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Thursday, Nov 14, 2019

Life term to Indian for killing wife in UK

The case is known as "Google murder", as the killer picked from the Net tips to kill without leaving any clues.

india Updated: Sep 16, 2006 12:33 IST
Indo-Asian News Service
Indo-Asian News Service

Anurag Johri, a Lucknow-born Indian PhD student at a British university who battered his wife to death because she had become financially independent and had left him, has been sentenced to life imprisonment by the Birmingham Crown Court.

The sensational murder of Deepti Anurag, 29, which has come to be dubbed a "Google murder" - because Johri, 34, did an internet search on how to kill with a baseball bat without being detected - occurred in November 2005 in Birmingham.

The jury convicted Johri for murdering his wife during the "prolonged and ferocious attack" and told him that he would serve a minimum of 13 years in jail before being considered for deportation to India.

A London-based friend of Johri said that the convicted student hailed from Lucknow and had the best of education at Sherwood College, Nainital, and Kirorimal College, Delhi University.

He also did an MBA from an institute in Ghaziabad and worked for a multinational company before registering for a PhD in business process outsourcing at the University of Central England, Birmingham.

According to the friend, who preferred anonymity, Johri and Deepti had an arranged marriage in 2001. Both hailed from respected families from Lucknow. In the crown court, Deepti was described as "a young woman with her life to look forward to".

Justice Gray told Johri: "Your attack on her using a baseball bat as a weapon was prolonged and ferocious. You struck her on at least four occasions, fracturing her skull in three different places."

Johri was sentenced on Friday afternoon after a jury took just over two hours to find Johri guilty of murdering Deepti, whose body was discovered at the university in November 2005. Their relationship deteriorated to the point where they separated in August 2005.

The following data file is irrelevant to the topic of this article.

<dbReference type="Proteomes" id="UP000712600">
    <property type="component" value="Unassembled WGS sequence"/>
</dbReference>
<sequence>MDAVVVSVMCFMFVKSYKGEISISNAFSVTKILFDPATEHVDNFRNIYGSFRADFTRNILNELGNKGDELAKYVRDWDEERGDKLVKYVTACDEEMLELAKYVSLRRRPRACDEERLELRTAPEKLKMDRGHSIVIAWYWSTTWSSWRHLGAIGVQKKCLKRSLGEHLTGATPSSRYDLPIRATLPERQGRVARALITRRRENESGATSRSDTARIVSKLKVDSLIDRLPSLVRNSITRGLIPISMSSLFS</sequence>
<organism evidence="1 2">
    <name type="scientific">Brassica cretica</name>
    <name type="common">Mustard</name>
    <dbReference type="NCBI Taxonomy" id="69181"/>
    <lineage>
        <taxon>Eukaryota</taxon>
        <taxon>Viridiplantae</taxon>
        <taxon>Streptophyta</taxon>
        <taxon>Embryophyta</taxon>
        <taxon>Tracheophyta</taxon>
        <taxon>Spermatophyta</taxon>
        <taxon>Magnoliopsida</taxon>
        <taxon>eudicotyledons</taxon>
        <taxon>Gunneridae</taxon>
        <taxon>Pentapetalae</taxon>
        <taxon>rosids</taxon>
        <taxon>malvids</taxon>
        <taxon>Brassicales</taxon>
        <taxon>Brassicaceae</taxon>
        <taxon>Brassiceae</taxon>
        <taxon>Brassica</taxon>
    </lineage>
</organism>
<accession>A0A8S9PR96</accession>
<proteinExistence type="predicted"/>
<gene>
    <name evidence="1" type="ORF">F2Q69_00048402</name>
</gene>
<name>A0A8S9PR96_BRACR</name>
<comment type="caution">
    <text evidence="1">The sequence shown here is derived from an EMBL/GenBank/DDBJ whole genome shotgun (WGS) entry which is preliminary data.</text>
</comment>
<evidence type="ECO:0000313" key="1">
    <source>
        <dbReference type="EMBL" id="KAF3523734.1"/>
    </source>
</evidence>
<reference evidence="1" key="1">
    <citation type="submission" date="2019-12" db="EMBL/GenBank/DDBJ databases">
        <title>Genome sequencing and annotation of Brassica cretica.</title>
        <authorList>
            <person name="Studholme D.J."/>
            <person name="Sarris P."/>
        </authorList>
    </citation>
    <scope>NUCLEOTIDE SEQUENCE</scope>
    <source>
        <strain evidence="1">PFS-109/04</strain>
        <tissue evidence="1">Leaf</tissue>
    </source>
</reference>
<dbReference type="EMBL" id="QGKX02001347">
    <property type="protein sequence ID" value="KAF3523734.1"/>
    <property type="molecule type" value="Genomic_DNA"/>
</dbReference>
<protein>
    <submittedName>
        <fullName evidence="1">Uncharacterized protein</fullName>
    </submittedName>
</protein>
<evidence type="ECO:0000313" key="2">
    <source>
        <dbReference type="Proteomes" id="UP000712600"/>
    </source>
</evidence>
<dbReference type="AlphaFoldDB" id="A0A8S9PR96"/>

A CCTV tape was played to the jury, which, the judge said, "demonstrated vividly how terrifying an ordeal it was for her".

He added: "I have no doubt that the attack was carefully planned and premeditated."

The judge said that people who knew Deepti - she had a full-time job as an information assistant at the Learning Resource Centre at the University's Business School - had described her as having a bubbly personality and a sunny disposition.

Gareth Walters, prosecuting solicitor, said that Johri had planned the attack because he could not accept his wife had left him and wanted to become independent of him. He said as well as accessing the Internet Johri had also deliberately disguised the bat, which he bought at a sports shop, before going to the university on November 17, where he waited until his wife was alone.

He said two CCTV cameras in the building had captured some of Johri's movements leading up to the killing while a recording device had recorded sounds, including the victim's screams as she was being battered.

After the attack, Johri dragged her body behind a desk before making a suicide attempt later. Johri had admitted killing his wife but denied murdering her, claiming he had never intended to kill her.

James Burbidge, lawyer for Johri, said: "This is a tragedy for all concerned. A young woman with her life to look forward to was battered to death by the accused who belatedly realised the true depth of his love for her."

He added Johri had been suffering from depression at the time and that he was not an evil man.

Giving evidence, Johri told the court that after their separation he felt he was "living in uncertainty". He said he was not sleeping or eating properly, was unable to concentrate on his studies, and that "nothing seemed to matter".